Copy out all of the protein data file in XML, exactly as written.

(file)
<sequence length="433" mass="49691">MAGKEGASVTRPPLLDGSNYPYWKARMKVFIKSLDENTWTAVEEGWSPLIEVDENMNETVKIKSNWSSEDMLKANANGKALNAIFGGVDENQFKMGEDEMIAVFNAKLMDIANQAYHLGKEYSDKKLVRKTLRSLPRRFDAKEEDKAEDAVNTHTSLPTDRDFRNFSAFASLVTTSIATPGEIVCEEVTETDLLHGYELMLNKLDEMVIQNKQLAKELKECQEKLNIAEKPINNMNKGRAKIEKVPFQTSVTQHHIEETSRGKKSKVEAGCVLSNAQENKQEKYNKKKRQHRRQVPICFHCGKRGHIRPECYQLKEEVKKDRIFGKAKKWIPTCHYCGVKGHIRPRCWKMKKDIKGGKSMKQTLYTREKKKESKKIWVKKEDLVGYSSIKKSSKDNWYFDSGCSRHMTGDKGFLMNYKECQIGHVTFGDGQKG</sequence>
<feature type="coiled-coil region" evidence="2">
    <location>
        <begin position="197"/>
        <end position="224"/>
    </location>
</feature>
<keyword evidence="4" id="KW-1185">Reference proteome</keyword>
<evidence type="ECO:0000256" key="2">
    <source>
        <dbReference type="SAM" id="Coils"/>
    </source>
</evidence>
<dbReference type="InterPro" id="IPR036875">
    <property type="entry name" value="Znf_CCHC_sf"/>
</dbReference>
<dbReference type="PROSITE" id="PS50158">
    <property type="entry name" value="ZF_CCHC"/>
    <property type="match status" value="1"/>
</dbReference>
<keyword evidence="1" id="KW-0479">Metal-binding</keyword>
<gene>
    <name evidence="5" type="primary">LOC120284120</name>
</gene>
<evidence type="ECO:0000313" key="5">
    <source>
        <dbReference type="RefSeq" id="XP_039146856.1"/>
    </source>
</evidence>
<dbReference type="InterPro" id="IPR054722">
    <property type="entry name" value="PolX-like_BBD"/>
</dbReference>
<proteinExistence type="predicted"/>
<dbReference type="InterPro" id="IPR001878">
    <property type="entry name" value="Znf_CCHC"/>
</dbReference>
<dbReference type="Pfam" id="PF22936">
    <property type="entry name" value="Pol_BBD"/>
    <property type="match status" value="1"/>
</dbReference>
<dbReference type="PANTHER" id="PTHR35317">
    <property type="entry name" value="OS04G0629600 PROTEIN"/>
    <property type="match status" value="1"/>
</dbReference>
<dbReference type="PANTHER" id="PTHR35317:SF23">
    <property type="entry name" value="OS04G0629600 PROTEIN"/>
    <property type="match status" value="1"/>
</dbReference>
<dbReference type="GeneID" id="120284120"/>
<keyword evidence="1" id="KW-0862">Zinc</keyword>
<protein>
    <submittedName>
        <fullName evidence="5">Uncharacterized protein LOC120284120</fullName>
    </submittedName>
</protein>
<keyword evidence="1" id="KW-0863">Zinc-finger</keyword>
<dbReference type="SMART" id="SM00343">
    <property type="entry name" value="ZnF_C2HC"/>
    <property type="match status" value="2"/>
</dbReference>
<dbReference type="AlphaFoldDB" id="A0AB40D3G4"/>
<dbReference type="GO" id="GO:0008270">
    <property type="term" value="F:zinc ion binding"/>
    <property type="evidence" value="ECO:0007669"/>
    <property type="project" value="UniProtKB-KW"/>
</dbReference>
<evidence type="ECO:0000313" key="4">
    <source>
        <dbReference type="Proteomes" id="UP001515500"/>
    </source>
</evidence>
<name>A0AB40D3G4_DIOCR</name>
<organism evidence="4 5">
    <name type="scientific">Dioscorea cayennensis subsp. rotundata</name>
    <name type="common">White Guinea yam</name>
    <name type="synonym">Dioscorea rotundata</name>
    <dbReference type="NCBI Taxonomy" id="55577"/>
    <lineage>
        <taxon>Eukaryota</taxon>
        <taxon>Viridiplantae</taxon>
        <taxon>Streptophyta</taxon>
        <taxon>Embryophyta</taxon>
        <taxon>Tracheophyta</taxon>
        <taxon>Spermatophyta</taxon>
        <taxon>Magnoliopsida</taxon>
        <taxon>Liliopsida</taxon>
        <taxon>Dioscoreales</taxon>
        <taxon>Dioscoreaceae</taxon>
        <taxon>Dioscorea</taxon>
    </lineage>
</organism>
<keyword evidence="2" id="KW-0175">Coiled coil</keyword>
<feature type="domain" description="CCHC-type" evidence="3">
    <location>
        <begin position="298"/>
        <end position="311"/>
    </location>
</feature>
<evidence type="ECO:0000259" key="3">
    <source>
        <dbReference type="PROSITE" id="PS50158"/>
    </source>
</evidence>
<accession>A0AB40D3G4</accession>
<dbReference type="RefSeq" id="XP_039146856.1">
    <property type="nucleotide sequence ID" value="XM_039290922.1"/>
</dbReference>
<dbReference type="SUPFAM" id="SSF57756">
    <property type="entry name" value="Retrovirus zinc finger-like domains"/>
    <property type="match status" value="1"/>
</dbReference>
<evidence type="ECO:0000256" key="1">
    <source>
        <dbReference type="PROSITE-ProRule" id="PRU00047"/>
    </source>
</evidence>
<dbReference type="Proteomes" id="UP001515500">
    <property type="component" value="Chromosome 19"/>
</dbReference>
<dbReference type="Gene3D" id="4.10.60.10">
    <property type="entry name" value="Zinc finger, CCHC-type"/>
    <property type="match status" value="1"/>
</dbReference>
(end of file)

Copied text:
<sequence length="433" mass="49691">MAGKEGASVTRPPLLDGSNYPYWKARMKVFIKSLDENTWTAVEEGWSPLIEVDENMNETVKIKSNWSSEDMLKANANGKALNAIFGGVDENQFKMGEDEMIAVFNAKLMDIANQAYHLGKEYSDKKLVRKTLRSLPRRFDAKEEDKAEDAVNTHTSLPTDRDFRNFSAFASLVTTSIATPGEIVCEEVTETDLLHGYELMLNKLDEMVIQNKQLAKELKECQEKLNIAEKPINNMNKGRAKIEKVPFQTSVTQHHIEETSRGKKSKVEAGCVLSNAQENKQEKYNKKKRQHRRQVPICFHCGKRGHIRPECYQLKEEVKKDRIFGKAKKWIPTCHYCGVKGHIRPRCWKMKKDIKGGKSMKQTLYTREKKKESKKIWVKKEDLVGYSSIKKSSKDNWYFDSGCSRHMTGDKGFLMNYKECQIGHVTFGDGQKG</sequence>
<feature type="coiled-coil region" evidence="2">
    <location>
        <begin position="197"/>
        <end position="224"/>
    </location>
</feature>
<keyword evidence="4" id="KW-1185">Reference proteome</keyword>
<evidence type="ECO:0000256" key="2">
    <source>
        <dbReference type="SAM" id="Coils"/>
    </source>
</evidence>
<dbReference type="InterPro" id="IPR036875">
    <property type="entry name" value="Znf_CCHC_sf"/>
</dbReference>
<dbReference type="PROSITE" id="PS50158">
    <property type="entry name" value="ZF_CCHC"/>
    <property type="match status" value="1"/>
</dbReference>
<keyword evidence="1" id="KW-0479">Metal-binding</keyword>
<gene>
    <name evidence="5" type="primary">LOC120284120</name>
</gene>
<evidence type="ECO:0000313" key="5">
    <source>
        <dbReference type="RefSeq" id="XP_039146856.1"/>
    </source>
</evidence>
<dbReference type="InterPro" id="IPR054722">
    <property type="entry name" value="PolX-like_BBD"/>
</dbReference>
<proteinExistence type="predicted"/>
<dbReference type="InterPro" id="IPR001878">
    <property type="entry name" value="Znf_CCHC"/>
</dbReference>
<dbReference type="Pfam" id="PF22936">
    <property type="entry name" value="Pol_BBD"/>
    <property type="match status" value="1"/>
</dbReference>
<dbReference type="PANTHER" id="PTHR35317">
    <property type="entry name" value="OS04G0629600 PROTEIN"/>
    <property type="match status" value="1"/>
</dbReference>
<dbReference type="PANTHER" id="PTHR35317:SF23">
    <property type="entry name" value="OS04G0629600 PROTEIN"/>
    <property type="match status" value="1"/>
</dbReference>
<dbReference type="GeneID" id="120284120"/>
<keyword evidence="1" id="KW-0862">Zinc</keyword>
<protein>
    <submittedName>
        <fullName evidence="5">Uncharacterized protein LOC120284120</fullName>
    </submittedName>
</protein>
<keyword evidence="1" id="KW-0863">Zinc-finger</keyword>
<dbReference type="SMART" id="SM00343">
    <property type="entry name" value="ZnF_C2HC"/>
    <property type="match status" value="2"/>
</dbReference>
<dbReference type="AlphaFoldDB" id="A0AB40D3G4"/>
<dbReference type="GO" id="GO:0008270">
    <property type="term" value="F:zinc ion binding"/>
    <property type="evidence" value="ECO:0007669"/>
    <property type="project" value="UniProtKB-KW"/>
</dbReference>
<evidence type="ECO:0000313" key="4">
    <source>
        <dbReference type="Proteomes" id="UP001515500"/>
    </source>
</evidence>
<name>A0AB40D3G4_DIOCR</name>
<organism evidence="4 5">
    <name type="scientific">Dioscorea cayennensis subsp. rotundata</name>
    <name type="common">White Guinea yam</name>
    <name type="synonym">Dioscorea rotundata</name>
    <dbReference type="NCBI Taxonomy" id="55577"/>
    <lineage>
        <taxon>Eukaryota</taxon>
        <taxon>Viridiplantae</taxon>
        <taxon>Streptophyta</taxon>
        <taxon>Embryophyta</taxon>
        <taxon>Tracheophyta</taxon>
        <taxon>Spermatophyta</taxon>
        <taxon>Magnoliopsida</taxon>
        <taxon>Liliopsida</taxon>
        <taxon>Dioscoreales</taxon>
        <taxon>Dioscoreaceae</taxon>
        <taxon>Dioscorea</taxon>
    </lineage>
</organism>
<keyword evidence="2" id="KW-0175">Coiled coil</keyword>
<feature type="domain" description="CCHC-type" evidence="3">
    <location>
        <begin position="298"/>
        <end position="311"/>
    </location>
</feature>
<evidence type="ECO:0000259" key="3">
    <source>
        <dbReference type="PROSITE" id="PS50158"/>
    </source>
</evidence>
<accession>A0AB40D3G4</accession>
<dbReference type="RefSeq" id="XP_039146856.1">
    <property type="nucleotide sequence ID" value="XM_039290922.1"/>
</dbReference>
<dbReference type="SUPFAM" id="SSF57756">
    <property type="entry name" value="Retrovirus zinc finger-like domains"/>
    <property type="match status" value="1"/>
</dbReference>
<evidence type="ECO:0000256" key="1">
    <source>
        <dbReference type="PROSITE-ProRule" id="PRU00047"/>
    </source>
</evidence>
<dbReference type="Proteomes" id="UP001515500">
    <property type="component" value="Chromosome 19"/>
</dbReference>
<dbReference type="Gene3D" id="4.10.60.10">
    <property type="entry name" value="Zinc finger, CCHC-type"/>
    <property type="match status" value="1"/>
</dbReference>